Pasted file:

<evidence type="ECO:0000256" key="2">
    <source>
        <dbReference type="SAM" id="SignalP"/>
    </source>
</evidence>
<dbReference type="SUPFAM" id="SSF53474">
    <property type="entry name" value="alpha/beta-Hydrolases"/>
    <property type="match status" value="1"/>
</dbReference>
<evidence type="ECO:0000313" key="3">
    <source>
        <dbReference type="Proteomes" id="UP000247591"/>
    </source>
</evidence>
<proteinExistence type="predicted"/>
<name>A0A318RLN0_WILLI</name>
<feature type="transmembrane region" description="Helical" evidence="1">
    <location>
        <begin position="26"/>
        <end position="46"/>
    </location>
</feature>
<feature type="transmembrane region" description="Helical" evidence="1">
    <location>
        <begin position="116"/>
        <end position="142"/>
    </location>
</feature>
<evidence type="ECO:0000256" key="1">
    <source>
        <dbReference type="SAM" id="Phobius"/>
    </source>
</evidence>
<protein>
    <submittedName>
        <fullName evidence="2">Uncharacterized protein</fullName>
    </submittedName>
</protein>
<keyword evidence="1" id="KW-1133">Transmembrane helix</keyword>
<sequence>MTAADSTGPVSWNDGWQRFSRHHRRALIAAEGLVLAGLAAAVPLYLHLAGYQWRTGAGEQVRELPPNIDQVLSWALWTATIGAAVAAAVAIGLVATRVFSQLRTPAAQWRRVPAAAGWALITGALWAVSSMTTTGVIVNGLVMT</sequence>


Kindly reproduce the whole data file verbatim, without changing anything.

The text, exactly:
<evidence type="ECO:0000256" key="2">
    <source>
        <dbReference type="SAM" id="SignalP"/>
    </source>
</evidence>
<dbReference type="SUPFAM" id="SSF53474">
    <property type="entry name" value="alpha/beta-Hydrolases"/>
    <property type="match status" value="1"/>
</dbReference>
<evidence type="ECO:0000313" key="3">
    <source>
        <dbReference type="Proteomes" id="UP000247591"/>
    </source>
</evidence>
<proteinExistence type="predicted"/>
<name>A0A318RLN0_WILLI</name>
<feature type="transmembrane region" description="Helical" evidence="1">
    <location>
        <begin position="26"/>
        <end position="46"/>
    </location>
</feature>
<feature type="transmembrane region" description="Helical" evidence="1">
    <location>
        <begin position="116"/>
        <end position="142"/>
    </location>
</feature>
<evidence type="ECO:0000256" key="1">
    <source>
        <dbReference type="SAM" id="Phobius"/>
    </source>
</evidence>
<protein>
    <submittedName>
        <fullName evidence="2">Uncharacterized protein</fullName>
    </submittedName>
</protein>
<keyword evidence="1" id="KW-1133">Transmembrane helix</keyword>
<sequence>MTAADSTGPVSWNDGWQRFSRHHRRALIAAEGLVLAGLAAAVPLYLHLAGYQWRTGAGEQVRELPPNIDQVLSWALWTATIGAAVAAAVAIGLVATRVFSQLRTPAAQWRRVPAAAGWALITGALWAVSSMTTTGVIVNGLVMT</sequence>